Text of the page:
Thursday, November 24, 2011
I know the last blog I posted had a sad angle, and I am still coping with what happened to these two young people in Philly last weekend.
However, something different happened. My friend John introduced me to Stephen Brown. When he started talking about Steve, he could not be more right when he said - 'you will like steve'. Steve is a unique person as a person and as an athlete. He is an ironman and an 'ultrasport enthusiast'. When he, in 2002 was diagnosed with leukemia, there were some aspect of his coping mechanisms that were - lets say - unorthodox. He did not want his wife to be with him at chemo. In fact he asked her to drop him off at the cancer center - and he would run home. He wanted to forget he had cancer. He continues to do ironman, and of course he is a tri coach for the leukemia and lymphoma society.
When I think of Steve something comes to mind. Nothing is impossible when you set your mind to it. Steve did not let his illness take control over him. My philosophy is no matter what chronic disease you have you need to take charge and live your life. It can be cancer, it can be heart failure, it can be diabetes and the list goes on.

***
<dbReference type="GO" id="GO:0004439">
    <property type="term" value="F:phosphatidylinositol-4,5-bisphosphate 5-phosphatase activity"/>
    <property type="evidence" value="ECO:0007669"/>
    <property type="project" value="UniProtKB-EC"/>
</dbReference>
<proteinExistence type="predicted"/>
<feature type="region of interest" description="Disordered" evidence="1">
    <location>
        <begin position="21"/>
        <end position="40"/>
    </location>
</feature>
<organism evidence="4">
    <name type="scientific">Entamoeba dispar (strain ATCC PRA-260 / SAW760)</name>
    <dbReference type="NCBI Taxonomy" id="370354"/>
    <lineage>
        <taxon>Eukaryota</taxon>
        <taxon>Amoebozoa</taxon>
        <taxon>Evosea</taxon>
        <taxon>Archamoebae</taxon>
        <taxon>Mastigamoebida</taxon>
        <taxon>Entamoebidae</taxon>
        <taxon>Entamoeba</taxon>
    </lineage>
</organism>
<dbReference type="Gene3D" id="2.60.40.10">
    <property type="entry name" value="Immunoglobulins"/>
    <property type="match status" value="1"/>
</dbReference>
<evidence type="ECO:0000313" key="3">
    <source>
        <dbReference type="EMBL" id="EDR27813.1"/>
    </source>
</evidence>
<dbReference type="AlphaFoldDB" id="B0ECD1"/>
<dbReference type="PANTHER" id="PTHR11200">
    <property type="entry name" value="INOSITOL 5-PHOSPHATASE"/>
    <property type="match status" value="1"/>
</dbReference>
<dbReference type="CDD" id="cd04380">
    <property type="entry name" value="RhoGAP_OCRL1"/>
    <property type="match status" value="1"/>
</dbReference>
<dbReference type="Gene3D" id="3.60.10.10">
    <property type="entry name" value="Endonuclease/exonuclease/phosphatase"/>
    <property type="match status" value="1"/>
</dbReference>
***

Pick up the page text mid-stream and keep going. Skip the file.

As a Sparker what did he teach me. Have goals - dream big. Move forward. Don't get hung up on minutia. 'I gained a couple of pounds' - 'I did not work out for a couple of days' and you know what I mean. What I also learned from Steve last weekend. You will reach your goals when you set them. However, what makes reaching the finish line a success is the fact that you balance physical training with emotional stability.
Coincidentally I listened to a podcast with an ultra runner last week. He addressed that very issue, and what he said was interesting. He talked about 'running races every month' and how taxing it was for you - not physical but emotional.
As we give thanks for our accomplishments since the last thanksgiving - and we look towards the future. We need to have the Steve Brown's to motivate us, but we also need to listen to the common sense of the ultra runner so we don't burn ourselves up. You may think this is a bunch of hog wash rambling. Keep in mind - people who do triathlons - the average length they are involved in the sport is 5 years. Why? Because they get caught up in the challenges of doing longer and longer distances ... and burn out.
Thank you to all my spark friends for a great year - looking forward to another in your company.
three disciplines-one mission-one goal.